Nigeria: Refineries’ Builders to Revalidate Studies for Plants’ Revamp

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Abuja — Three Original Refineries Builders (ORBs) who built the existing 445,000 barrels a day (bd) combined capacity refineries of the Nigerian National Petroleum Corporation (NNPC) in Kaduna, Port Harcourt and Warri, have agreed to revalidate the scoping studies the NNPC has developed for its planned revamp of the refineries, the Group Managing Director of the corporation, Dr. Maikanti Baru, has disclosed.

He also said the ORBs would bring in new technologies into the process units of the refineries to enable them operate optimally like modern refineries.

The revalidation, Baru noted, would include the cost for the revamp.

Coming ahead of the October 2018 date the NNPC expects to sign funding and contractual agreements with third-party financiers and contractors for the revamp of the refineries, Baru explained in an interview that the corporation now has the confidence of the Japan Gas Company (JGC) which built the Port Harcourt refinery; Saipem which built Warri; and Chiyoda which built Kaduna to partner it on the revamp programme.

The Minister of State for Petroleum Resources, Dr. Ibe Kachikwu, had disclosed in a June 2018 podcast that the NNPC would sign agreements for the refineries’ revamp in October, but Baru in an interview THISDAY obtained yesterday in Abuja from the latest edition of the corporation’s in-house magazine – NNPC Magazine – said the NNPC has been able to overcome the initial reluctance of the ORBs to work with it in the programme.

“Our refineries have suffered a lot of neglect and bureaucratic issues. And most of them had their last turnaround maintenance (TAM) which is supposed to be done every two years, in the late 1990s.

“We came up with the procedure to say that we would first of all do a detailed scoping of what needs to be done in each of the refineries, and we got a firm to participate with our own company, NETCO, to carry out a thorough assessment of our refineries and come out with what needs to be done to the last spot and subsequently cost these activities,” said Baru.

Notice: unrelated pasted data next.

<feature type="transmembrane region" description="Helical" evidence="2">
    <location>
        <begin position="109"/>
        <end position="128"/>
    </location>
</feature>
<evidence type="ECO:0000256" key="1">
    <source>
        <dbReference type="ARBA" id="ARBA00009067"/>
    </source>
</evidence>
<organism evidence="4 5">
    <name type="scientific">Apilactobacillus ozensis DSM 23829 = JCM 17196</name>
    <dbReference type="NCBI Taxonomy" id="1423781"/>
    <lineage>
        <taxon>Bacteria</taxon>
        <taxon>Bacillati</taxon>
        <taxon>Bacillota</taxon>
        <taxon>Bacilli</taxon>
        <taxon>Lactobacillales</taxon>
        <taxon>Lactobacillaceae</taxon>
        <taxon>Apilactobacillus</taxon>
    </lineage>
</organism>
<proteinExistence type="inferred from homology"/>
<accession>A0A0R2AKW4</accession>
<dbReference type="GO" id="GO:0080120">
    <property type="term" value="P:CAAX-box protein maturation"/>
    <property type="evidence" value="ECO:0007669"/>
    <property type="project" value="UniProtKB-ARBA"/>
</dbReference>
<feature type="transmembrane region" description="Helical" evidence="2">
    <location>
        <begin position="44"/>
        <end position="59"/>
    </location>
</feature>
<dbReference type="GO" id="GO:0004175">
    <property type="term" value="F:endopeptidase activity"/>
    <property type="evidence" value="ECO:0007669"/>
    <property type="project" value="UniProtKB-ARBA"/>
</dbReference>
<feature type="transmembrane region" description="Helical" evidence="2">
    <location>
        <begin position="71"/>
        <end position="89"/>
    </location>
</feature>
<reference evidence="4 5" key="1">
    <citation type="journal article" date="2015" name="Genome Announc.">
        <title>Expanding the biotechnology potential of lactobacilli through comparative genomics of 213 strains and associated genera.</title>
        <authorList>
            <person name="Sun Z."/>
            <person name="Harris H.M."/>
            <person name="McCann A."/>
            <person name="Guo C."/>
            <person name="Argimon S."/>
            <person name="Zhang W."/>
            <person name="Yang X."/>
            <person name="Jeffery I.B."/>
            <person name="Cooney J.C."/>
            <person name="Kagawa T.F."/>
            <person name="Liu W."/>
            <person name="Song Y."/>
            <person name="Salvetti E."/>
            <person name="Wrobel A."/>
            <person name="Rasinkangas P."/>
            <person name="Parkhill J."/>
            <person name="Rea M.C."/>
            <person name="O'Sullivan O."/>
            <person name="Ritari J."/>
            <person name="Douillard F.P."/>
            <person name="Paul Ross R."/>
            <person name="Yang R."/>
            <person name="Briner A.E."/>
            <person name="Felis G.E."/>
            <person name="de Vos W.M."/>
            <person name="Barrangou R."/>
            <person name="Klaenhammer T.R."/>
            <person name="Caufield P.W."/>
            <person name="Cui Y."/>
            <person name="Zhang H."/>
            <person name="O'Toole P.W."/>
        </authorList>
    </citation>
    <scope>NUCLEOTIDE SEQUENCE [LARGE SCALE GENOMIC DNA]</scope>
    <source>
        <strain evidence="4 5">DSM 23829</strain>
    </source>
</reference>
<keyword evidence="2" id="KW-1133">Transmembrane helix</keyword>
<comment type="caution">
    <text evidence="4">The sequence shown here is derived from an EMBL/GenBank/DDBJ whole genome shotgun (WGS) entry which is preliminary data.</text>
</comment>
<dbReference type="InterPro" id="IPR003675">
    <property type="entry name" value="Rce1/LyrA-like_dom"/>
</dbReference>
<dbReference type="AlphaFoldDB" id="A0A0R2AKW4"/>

He further explained: “We then approached the original refineries builders. We engaged them, though there was an initial reluctance, but after discussion with them, they knew we are serious about it this time around. They are ready to revalidate the scoping that we have done as well as bring in modern technology into some of the process units that are already installed to bring them to operate like modern refineries.”

The corporation’s helmsman indicated its board had in April at a London meeting with shortlisted firms for the programme, assured them of a sustainable plan to repay their investment in the programme. He added that NNPC was looking forward to shutting down the refineries soon for repairs once it signed the agreements and financiers provide funds for ORBs to start work.

Meanwhile, the Nigeria Extractive Industries Transparency Initiative (NEITI) has disclosed plans to expand its audit operations in the oil and gas industry to cover trading of the country’s oil by third parties.

A statement from the agency indicated it held a workshop for relevant government agencies and oil trading companies, at which it explained the decision to move into commodity trading is in line with its mandate and compliance with the EITI 2016 global standards.

The statement was signed by its Director, Communications and Advocacy, Dr. Orji Ogbonnaya Orji, who incidentally told participants at the workshop that, “the overall objective of NEITI’s interest in commodity trading is to improve transparency in the sale of the state share of production by government and state owned enterprises among others.”

Orji, thus called on the companies and government agencies involved in commodity trading to carefully study the templates the NEITI has developed in this regards with a view to internalising the new reporting requirements as part of their respective overall business model.

The statement claimed representatives of government agencies, oil and gas companies at the workshop supported NEITI’s decision to begin audit of commodity trading. They reportedly welcomed the development as a way to improve transparency and fair competition in the business of commodity trading.

They also advised NEITI to focus its planned audit on getting accurate data on oil production; measurement of volumes of government equity crude oil including crude condensate; crude allocation for export and domestic use; accurate computation of in-kind revenues; as well as taxes and royalty.

They equally identified marketing contracts and related agreements; process of transfer of income from sales of equity crude; liftings and other similar transactions as other key areas in commodity trading the NEITI could give adequate attention. The NEITI equally stated in the statement that the National Assembly has agreed to set up a parliamentary group on EITI, drawn from relevant committees in the Senate and House of Representatives, to coordinate legislative actions on implementation of remedial issues identified by its independent audit reports.

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